• Mackenzie: I underwent a laparoscopic surgery where they made small incisions on my abdomen and would be looking for endometriosis and excising anything they saw. I was diagnosed with stage 2 endometriosis. My recovery was a little rough. I was only supposed to leave the same day; however, I was having serious issues with my balance/walking, I couldn’t go to the bathroom, and I couldn’t keep anything down. I was able to leave the next morning. I will forever be grateful to my dad who stayed with me throughout the surgery and the recovery, and to my mom for coming to see me the next day and help me settle at home. I had some small hiccups after my surgery like a small Photo courtesy: Mackenzie Drago/ Photography by: Select Studios Photography infection that caused a cord-like vein to appear, and the inability to walk more than 5 minutes without being severely winded for 3-5 weeks. 

  • EFHou: I’m sorry you had such a rough recovery! Do you think the surgery was worth it? How did it impact your quality of life?

  • Mackenzie: The surgery gave me back my life. I have had issues with endometriosis since I was 13 years old. I didn’t know it at the time, but it was what inhibited me from doing so much as a kid. I used to be very athletic and active, but when you have pain coming from an unknown source you start to do whatever you can to end that pain. After surgery, I was able to workout, run with my dog, and go on a 4.9 mile hike without pain. I have been doing things I never thought I would be able to. My nights are spent making memories with my friends and family instead of the ER staff. I will forever be grateful to Dr. Thigpen for giving me this new chance at life. 

  • EFHou: What an amazing difference! How has living with endometriosis and having excision surgery affected your outlook on life?

  • Mackenzie: Living with endometriosis has been a conflicting thing for me. Before my surgery, I was making a list of things to give to my friends and family in my will. I thought I was destined to die early on. That I wouldn’t be able to experience the joys in life like working, marriage, or having kids. After my surgery, it feels as if I’ve been given a second chance. However, that doesn’t mean it hasn’t been hard. On one hand, it is such a blessing to be able to know a part of what is going on inside my body. On the other hand, I have a chronic disease that I will have for the rest of my life. It makes me nervous going forward. Will people understand when endometriosis is so written off? I have good days and bad days. How do I explain there’s something wrong with me internally when I look good externally? But I’m also fully capable even though I have endometriosis.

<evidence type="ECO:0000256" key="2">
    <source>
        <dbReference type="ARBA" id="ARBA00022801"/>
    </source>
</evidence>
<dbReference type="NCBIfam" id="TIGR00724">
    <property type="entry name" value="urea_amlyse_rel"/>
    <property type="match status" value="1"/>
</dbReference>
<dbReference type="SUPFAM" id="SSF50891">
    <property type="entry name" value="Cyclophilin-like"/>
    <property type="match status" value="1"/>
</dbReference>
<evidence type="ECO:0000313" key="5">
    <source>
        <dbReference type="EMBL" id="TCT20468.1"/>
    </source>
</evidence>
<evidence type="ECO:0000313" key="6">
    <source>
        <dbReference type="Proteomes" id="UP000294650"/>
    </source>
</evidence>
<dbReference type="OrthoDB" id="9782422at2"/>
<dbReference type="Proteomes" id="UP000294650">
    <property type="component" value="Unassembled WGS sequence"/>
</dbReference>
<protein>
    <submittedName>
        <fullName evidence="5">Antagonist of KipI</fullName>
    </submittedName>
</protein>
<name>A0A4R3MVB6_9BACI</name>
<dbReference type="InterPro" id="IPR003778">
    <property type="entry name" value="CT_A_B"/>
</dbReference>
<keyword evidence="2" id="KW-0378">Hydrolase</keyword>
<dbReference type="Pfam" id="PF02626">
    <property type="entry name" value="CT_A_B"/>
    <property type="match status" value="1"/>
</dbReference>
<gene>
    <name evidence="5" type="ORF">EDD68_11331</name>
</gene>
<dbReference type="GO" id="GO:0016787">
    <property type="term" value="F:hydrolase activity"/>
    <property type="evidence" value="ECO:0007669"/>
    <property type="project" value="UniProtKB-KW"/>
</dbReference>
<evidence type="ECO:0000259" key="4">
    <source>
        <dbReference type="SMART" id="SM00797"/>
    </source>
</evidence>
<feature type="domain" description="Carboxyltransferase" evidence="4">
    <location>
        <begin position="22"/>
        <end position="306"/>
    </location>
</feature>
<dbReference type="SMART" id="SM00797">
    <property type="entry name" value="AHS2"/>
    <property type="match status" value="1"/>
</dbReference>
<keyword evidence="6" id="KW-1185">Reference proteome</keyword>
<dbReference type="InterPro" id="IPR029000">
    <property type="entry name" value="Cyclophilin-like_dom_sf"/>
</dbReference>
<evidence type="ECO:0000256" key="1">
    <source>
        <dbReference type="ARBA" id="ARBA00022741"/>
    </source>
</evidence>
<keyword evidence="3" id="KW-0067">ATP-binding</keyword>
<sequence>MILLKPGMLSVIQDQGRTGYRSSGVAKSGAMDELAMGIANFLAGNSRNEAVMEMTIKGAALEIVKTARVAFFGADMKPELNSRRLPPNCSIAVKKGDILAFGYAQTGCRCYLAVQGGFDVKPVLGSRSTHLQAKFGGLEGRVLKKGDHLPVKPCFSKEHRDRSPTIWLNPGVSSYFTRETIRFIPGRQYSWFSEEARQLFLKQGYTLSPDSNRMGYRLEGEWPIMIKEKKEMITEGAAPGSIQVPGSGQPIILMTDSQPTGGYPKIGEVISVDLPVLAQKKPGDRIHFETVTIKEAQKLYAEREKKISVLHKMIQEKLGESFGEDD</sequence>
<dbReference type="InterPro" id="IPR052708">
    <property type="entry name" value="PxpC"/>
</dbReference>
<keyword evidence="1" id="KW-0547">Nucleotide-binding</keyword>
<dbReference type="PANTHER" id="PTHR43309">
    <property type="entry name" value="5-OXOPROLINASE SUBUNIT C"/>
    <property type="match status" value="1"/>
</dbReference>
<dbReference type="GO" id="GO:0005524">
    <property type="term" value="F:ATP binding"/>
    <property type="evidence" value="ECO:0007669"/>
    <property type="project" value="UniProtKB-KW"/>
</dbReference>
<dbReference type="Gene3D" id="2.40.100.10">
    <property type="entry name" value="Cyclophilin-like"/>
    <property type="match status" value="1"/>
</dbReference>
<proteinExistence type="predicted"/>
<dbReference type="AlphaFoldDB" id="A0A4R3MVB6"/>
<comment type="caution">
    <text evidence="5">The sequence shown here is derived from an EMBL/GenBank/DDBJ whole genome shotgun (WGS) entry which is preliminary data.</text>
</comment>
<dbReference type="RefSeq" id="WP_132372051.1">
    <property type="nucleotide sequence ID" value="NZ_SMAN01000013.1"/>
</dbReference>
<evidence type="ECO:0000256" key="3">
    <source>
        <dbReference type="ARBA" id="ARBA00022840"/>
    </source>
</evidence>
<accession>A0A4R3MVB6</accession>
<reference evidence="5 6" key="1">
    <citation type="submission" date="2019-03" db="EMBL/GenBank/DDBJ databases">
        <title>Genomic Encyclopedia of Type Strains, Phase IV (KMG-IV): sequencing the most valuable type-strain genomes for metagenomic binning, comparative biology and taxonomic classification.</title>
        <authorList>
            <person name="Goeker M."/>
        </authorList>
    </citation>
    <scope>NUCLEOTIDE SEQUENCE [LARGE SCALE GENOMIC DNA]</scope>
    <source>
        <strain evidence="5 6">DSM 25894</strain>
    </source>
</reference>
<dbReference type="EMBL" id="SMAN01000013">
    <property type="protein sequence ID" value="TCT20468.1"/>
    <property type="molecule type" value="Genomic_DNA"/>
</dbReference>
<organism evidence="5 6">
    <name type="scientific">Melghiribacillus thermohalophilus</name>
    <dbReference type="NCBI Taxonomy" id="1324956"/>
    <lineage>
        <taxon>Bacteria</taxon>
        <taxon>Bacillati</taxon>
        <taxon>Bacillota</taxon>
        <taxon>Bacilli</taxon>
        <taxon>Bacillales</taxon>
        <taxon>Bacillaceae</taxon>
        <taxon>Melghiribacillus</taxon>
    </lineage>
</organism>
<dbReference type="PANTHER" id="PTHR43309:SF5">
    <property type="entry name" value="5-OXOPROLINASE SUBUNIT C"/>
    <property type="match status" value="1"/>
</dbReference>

• EFHou: You chose endometriosis as your pageant platform. What message do you hope to convey through it?

  • Mackenzie: I chose endometriosis as my platform because it resonates with me so deeply and needs more awareness brought to it. It is an invisible illness, but that does not mean it should be invisible to our society. There is so little known about it and so few are able to get the gold standard of care even though it is needed by so many. I want to convey to people that although pain and discomfort is common, it is NOT normal. We have to start somewhere to change this mindset of our world, so why not start now?

  • EFHou: What do you wish more people understood about endometriosis?

  • Mackenzie: I wish more people knew what it is like to live everyday with endometriosis. It isn’t something you can take Ibuprofen for and suddenly you’re all good to go for the day. Some days you’re good and feel healthy as can be, and others you feel like a train has hit you. Endometriosis is a full body disease that we have to learn how to live with. To embrace. It isn’t in our heads and we are not making things up for attention. Why would we choose this as our way for attention? I would not wish this upon my worst enemy. 

  • EFHou: Are there any misconceptions about endometriosis that you'd like to address?